DOJ announces 600 charges in health care fraud crackdown

DOJ announces 600 charges in health care fraud crackdown

DOJ announces 600 charges in health care fraud crackdown

The arrests came in dozens of unrelated prosecutions the Justice Department announced together as part of an annual healthcare fraud takedown.

"These are despicable crimes", Attorney General Jeff Sessions said in a statement.

The Kentucky charges are part of a nationwide enforcement action against health care fraud involving hundreds of defendants, including doctors, nurses and other medical professionals. The nationwide sweep includes charges against 165 doctors, nurses and other licensed medical professionals who allegedly participated in health care fraud schemes.

Two other defendants are accused of operating three "false-front" medical clinics that resulted in $4.7 million in false medical billings submitted to three insurance companies and $258,000 paid in false billings, the prosecutor said.

Over 42,000 Americans died from opioid overdoses in 2016, data from the U.S. Centers for Disease Control and Prevention showed. A list of states where the alleged fraud and crimes happened is available here.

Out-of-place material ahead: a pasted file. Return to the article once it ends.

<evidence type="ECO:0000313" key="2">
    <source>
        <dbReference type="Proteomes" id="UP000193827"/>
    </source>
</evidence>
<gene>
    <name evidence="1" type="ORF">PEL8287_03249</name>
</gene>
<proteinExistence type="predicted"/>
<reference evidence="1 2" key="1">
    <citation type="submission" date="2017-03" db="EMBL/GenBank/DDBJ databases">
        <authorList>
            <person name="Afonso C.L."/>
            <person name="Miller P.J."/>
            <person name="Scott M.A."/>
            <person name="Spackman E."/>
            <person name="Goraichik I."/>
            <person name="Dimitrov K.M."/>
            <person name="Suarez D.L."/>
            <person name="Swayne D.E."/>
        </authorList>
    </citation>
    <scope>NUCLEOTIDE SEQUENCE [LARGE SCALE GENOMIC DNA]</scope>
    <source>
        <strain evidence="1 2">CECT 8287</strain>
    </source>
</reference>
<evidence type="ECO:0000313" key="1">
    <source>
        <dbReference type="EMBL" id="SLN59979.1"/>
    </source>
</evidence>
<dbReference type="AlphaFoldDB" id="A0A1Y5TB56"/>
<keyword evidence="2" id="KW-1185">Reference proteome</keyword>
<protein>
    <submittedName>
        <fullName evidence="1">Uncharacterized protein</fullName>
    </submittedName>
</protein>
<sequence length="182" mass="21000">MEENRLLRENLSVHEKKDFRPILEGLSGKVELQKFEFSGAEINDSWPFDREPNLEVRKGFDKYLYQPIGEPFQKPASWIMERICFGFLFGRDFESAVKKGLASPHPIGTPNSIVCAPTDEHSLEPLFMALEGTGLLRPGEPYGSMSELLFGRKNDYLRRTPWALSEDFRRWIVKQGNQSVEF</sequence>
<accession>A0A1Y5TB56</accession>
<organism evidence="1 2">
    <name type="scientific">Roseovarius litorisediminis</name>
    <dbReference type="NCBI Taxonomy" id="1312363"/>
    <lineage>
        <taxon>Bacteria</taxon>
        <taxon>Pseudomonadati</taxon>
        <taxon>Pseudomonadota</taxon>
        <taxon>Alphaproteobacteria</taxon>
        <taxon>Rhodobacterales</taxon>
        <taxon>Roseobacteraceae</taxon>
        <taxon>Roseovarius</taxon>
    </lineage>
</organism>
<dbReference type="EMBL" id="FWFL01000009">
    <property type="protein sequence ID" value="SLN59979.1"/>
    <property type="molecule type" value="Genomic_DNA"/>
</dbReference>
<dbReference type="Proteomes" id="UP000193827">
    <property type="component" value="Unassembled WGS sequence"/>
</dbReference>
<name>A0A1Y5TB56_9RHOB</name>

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"Health care fraud schemes cost Americans billions of dollars every year through higher premiums and tax money stolen from public programs, such as Medicare", First Assistant U.S. Attorney Tracy L. Wilkison said. "Our office will aggressively fight health care fraud and prosecute those individuals who contribute to the opioid epidemic. This is the most fraud, the most defendants, and the most doctors ever charged in a single operation-and we have evidence that our ongoing work has stopped or prevented billions of dollars' worth of fraud". He was arraigned and pleaded guilty to healthcare fraud before United States District Judge Denis Hurley at the federal courthouse in Central Islip.

Of that staggering total, about 125 defendants were charged in South Florida with filing almost $340 million in fraudulent claims for opioid addiction treatment, home healthcare and prescription drugs covered by taxpayer-funded programs and other insurance plans. They were all participants in fraud schemes, which resulted in the Department of health lost more than $ 2 billion. Federal officials said they also involved patient recruiters, beneficiaries and other co-conspirators paying kickbacks in return for providing beneficiary information to providers so providers could submit false Medicare claims.

Keep in mind the federal task force responsible for the takedown is focused on Medicare and Medicaid fraud specifically, but it cooperates with the private payer community regularly to chase down bad operators.

The indictment charges Irena Shut, 41, an attorney who lives in Hidden Hills, with paying kickbacks to two podiatrists to authorize prescriptions written on pre-printed prescription pads created to maximize insurance payments, regardless of the medical need for an expensive compounded formulary for each "patient".

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